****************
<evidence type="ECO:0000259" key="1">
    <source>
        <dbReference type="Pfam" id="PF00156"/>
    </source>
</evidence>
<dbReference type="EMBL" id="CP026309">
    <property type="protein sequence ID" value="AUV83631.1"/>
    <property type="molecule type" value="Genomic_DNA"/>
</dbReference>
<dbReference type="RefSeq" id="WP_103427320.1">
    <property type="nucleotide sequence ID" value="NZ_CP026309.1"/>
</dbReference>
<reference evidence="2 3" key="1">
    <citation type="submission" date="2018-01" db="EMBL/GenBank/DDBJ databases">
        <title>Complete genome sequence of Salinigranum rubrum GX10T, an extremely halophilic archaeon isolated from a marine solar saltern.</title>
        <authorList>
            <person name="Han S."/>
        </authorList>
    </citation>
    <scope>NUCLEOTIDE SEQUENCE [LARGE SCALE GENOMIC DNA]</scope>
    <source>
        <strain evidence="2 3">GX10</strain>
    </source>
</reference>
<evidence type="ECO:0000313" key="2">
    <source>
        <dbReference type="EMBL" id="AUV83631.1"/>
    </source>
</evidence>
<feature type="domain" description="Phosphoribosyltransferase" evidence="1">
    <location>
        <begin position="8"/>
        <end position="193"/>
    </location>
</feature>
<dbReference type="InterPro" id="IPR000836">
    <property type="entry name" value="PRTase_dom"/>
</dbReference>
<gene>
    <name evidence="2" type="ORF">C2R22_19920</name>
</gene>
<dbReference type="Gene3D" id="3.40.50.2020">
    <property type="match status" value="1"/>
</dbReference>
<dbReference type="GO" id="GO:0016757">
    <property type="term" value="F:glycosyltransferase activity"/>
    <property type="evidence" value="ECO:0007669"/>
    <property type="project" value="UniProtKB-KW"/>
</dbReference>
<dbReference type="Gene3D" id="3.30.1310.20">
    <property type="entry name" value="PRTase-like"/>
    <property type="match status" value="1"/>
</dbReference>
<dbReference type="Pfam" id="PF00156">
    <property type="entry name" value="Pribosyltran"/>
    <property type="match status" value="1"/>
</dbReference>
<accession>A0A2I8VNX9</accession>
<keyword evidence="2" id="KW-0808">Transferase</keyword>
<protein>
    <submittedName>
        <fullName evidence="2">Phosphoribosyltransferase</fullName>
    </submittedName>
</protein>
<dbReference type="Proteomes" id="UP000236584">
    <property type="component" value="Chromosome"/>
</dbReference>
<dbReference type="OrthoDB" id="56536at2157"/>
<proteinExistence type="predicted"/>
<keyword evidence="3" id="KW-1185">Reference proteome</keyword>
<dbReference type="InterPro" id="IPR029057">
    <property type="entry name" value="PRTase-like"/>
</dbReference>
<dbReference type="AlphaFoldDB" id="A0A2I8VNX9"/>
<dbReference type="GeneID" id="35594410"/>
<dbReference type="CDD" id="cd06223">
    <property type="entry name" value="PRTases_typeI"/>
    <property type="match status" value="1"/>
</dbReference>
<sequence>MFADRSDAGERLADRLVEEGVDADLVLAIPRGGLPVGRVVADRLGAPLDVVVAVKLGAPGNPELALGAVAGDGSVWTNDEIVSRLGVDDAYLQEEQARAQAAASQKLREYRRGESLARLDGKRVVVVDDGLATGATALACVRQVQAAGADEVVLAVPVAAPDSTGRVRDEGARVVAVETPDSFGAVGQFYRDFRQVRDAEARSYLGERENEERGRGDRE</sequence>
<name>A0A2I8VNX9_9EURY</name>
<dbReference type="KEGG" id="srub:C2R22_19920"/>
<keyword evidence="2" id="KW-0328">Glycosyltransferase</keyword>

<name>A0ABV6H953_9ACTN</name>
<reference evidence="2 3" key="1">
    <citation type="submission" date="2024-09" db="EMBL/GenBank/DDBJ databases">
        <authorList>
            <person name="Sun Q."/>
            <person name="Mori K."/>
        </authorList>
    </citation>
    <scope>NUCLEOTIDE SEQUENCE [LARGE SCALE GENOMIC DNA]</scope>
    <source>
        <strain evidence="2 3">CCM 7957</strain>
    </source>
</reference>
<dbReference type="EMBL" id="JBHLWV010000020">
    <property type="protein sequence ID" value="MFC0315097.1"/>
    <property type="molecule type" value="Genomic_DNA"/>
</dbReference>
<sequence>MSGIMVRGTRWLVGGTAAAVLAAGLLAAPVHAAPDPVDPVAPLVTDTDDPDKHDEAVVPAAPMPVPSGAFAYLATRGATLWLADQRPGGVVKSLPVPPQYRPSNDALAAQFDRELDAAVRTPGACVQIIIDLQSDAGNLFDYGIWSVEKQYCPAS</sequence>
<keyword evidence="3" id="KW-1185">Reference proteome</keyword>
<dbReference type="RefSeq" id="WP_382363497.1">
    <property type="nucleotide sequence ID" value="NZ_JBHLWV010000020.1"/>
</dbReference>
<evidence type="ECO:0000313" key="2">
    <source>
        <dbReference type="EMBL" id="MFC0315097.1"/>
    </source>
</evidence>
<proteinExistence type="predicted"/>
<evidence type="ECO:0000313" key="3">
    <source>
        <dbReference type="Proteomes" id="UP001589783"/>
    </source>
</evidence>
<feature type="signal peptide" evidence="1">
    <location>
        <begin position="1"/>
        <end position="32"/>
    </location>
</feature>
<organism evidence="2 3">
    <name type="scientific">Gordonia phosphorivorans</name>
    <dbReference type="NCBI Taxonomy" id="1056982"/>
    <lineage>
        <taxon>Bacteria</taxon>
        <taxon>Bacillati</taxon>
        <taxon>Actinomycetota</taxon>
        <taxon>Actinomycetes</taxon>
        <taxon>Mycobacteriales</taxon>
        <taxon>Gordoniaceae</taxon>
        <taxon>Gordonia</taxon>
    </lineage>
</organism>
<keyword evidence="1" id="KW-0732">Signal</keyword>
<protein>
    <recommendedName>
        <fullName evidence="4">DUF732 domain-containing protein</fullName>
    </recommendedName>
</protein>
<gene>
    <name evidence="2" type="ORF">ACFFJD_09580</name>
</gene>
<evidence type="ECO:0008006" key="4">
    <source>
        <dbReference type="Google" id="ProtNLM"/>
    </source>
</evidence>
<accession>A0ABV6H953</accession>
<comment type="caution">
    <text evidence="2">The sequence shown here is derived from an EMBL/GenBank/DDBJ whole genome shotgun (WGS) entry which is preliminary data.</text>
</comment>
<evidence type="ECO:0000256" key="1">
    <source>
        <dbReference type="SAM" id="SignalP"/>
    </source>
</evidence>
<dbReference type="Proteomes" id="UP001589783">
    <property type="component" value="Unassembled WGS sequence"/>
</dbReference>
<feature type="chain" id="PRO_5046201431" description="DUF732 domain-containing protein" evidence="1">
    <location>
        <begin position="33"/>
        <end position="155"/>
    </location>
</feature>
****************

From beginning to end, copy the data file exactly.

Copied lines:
<evidence type="ECO:0000259" key="1">
    <source>
        <dbReference type="Pfam" id="PF00156"/>
    </source>
</evidence>
<dbReference type="EMBL" id="CP026309">
    <property type="protein sequence ID" value="AUV83631.1"/>
    <property type="molecule type" value="Genomic_DNA"/>
</dbReference>
<dbReference type="RefSeq" id="WP_103427320.1">
    <property type="nucleotide sequence ID" value="NZ_CP026309.1"/>
</dbReference>
<reference evidence="2 3" key="1">
    <citation type="submission" date="2018-01" db="EMBL/GenBank/DDBJ databases">
        <title>Complete genome sequence of Salinigranum rubrum GX10T, an extremely halophilic archaeon isolated from a marine solar saltern.</title>
        <authorList>
            <person name="Han S."/>
        </authorList>
    </citation>
    <scope>NUCLEOTIDE SEQUENCE [LARGE SCALE GENOMIC DNA]</scope>
    <source>
        <strain evidence="2 3">GX10</strain>
    </source>
</reference>
<evidence type="ECO:0000313" key="2">
    <source>
        <dbReference type="EMBL" id="AUV83631.1"/>
    </source>
</evidence>
<feature type="domain" description="Phosphoribosyltransferase" evidence="1">
    <location>
        <begin position="8"/>
        <end position="193"/>
    </location>
</feature>
<dbReference type="InterPro" id="IPR000836">
    <property type="entry name" value="PRTase_dom"/>
</dbReference>
<gene>
    <name evidence="2" type="ORF">C2R22_19920</name>
</gene>
<dbReference type="Gene3D" id="3.40.50.2020">
    <property type="match status" value="1"/>
</dbReference>
<dbReference type="GO" id="GO:0016757">
    <property type="term" value="F:glycosyltransferase activity"/>
    <property type="evidence" value="ECO:0007669"/>
    <property type="project" value="UniProtKB-KW"/>
</dbReference>
<dbReference type="Gene3D" id="3.30.1310.20">
    <property type="entry name" value="PRTase-like"/>
    <property type="match status" value="1"/>
</dbReference>
<dbReference type="Pfam" id="PF00156">
    <property type="entry name" value="Pribosyltran"/>
    <property type="match status" value="1"/>
</dbReference>
<accession>A0A2I8VNX9</accession>
<keyword evidence="2" id="KW-0808">Transferase</keyword>
<protein>
    <submittedName>
        <fullName evidence="2">Phosphoribosyltransferase</fullName>
    </submittedName>
</protein>
<dbReference type="Proteomes" id="UP000236584">
    <property type="component" value="Chromosome"/>
</dbReference>
<dbReference type="OrthoDB" id="56536at2157"/>
<proteinExistence type="predicted"/>
<keyword evidence="3" id="KW-1185">Reference proteome</keyword>
<dbReference type="InterPro" id="IPR029057">
    <property type="entry name" value="PRTase-like"/>
</dbReference>
<dbReference type="AlphaFoldDB" id="A0A2I8VNX9"/>
<dbReference type="GeneID" id="35594410"/>
<dbReference type="CDD" id="cd06223">
    <property type="entry name" value="PRTases_typeI"/>
    <property type="match status" value="1"/>
</dbReference>
<sequence>MFADRSDAGERLADRLVEEGVDADLVLAIPRGGLPVGRVVADRLGAPLDVVVAVKLGAPGNPELALGAVAGDGSVWTNDEIVSRLGVDDAYLQEEQARAQAAASQKLREYRRGESLARLDGKRVVVVDDGLATGATALACVRQVQAAGADEVVLAVPVAAPDSTGRVRDEGARVVAVETPDSFGAVGQFYRDFRQVRDAEARSYLGERENEERGRGDRE</sequence>
<name>A0A2I8VNX9_9EURY</name>
<dbReference type="KEGG" id="srub:C2R22_19920"/>
<keyword evidence="2" id="KW-0328">Glycosyltransferase</keyword>

<name>A0ABV6H953_9ACTN</name>
<reference evidence="2 3" key="1">
    <citation type="submission" date="2024-09" db="EMBL/GenBank/DDBJ databases">
        <authorList>
            <person name="Sun Q."/>
            <person name="Mori K."/>
        </authorList>
    </citation>
    <scope>NUCLEOTIDE SEQUENCE [LARGE SCALE GENOMIC DNA]</scope>
    <source>
        <strain evidence="2 3">CCM 7957</strain>
    </source>
</reference>
<dbReference type="EMBL" id="JBHLWV010000020">
    <property type="protein sequence ID" value="MFC0315097.1"/>
    <property type="molecule type" value="Genomic_DNA"/>
</dbReference>
<sequence>MSGIMVRGTRWLVGGTAAAVLAAGLLAAPVHAAPDPVDPVAPLVTDTDDPDKHDEAVVPAAPMPVPSGAFAYLATRGATLWLADQRPGGVVKSLPVPPQYRPSNDALAAQFDRELDAAVRTPGACVQIIIDLQSDAGNLFDYGIWSVEKQYCPAS</sequence>
<keyword evidence="3" id="KW-1185">Reference proteome</keyword>
<dbReference type="RefSeq" id="WP_382363497.1">
    <property type="nucleotide sequence ID" value="NZ_JBHLWV010000020.1"/>
</dbReference>
<evidence type="ECO:0000313" key="2">
    <source>
        <dbReference type="EMBL" id="MFC0315097.1"/>
    </source>
</evidence>
<proteinExistence type="predicted"/>
<evidence type="ECO:0000313" key="3">
    <source>
        <dbReference type="Proteomes" id="UP001589783"/>
    </source>
</evidence>
<feature type="signal peptide" evidence="1">
    <location>
        <begin position="1"/>
        <end position="32"/>
    </location>
</feature>
<organism evidence="2 3">
    <name type="scientific">Gordonia phosphorivorans</name>
    <dbReference type="NCBI Taxonomy" id="1056982"/>
    <lineage>
        <taxon>Bacteria</taxon>
        <taxon>Bacillati</taxon>
        <taxon>Actinomycetota</taxon>
        <taxon>Actinomycetes</taxon>
        <taxon>Mycobacteriales</taxon>
        <taxon>Gordoniaceae</taxon>
        <taxon>Gordonia</taxon>
    </lineage>
</organism>
<keyword evidence="1" id="KW-0732">Signal</keyword>
<protein>
    <recommendedName>
        <fullName evidence="4">DUF732 domain-containing protein</fullName>
    </recommendedName>
</protein>
<gene>
    <name evidence="2" type="ORF">ACFFJD_09580</name>
</gene>
<evidence type="ECO:0008006" key="4">
    <source>
        <dbReference type="Google" id="ProtNLM"/>
    </source>
</evidence>
<accession>A0ABV6H953</accession>
<comment type="caution">
    <text evidence="2">The sequence shown here is derived from an EMBL/GenBank/DDBJ whole genome shotgun (WGS) entry which is preliminary data.</text>
</comment>
<evidence type="ECO:0000256" key="1">
    <source>
        <dbReference type="SAM" id="SignalP"/>
    </source>
</evidence>
<dbReference type="Proteomes" id="UP001589783">
    <property type="component" value="Unassembled WGS sequence"/>
</dbReference>
<feature type="chain" id="PRO_5046201431" description="DUF732 domain-containing protein" evidence="1">
    <location>
        <begin position="33"/>
        <end position="155"/>
    </location>
</feature>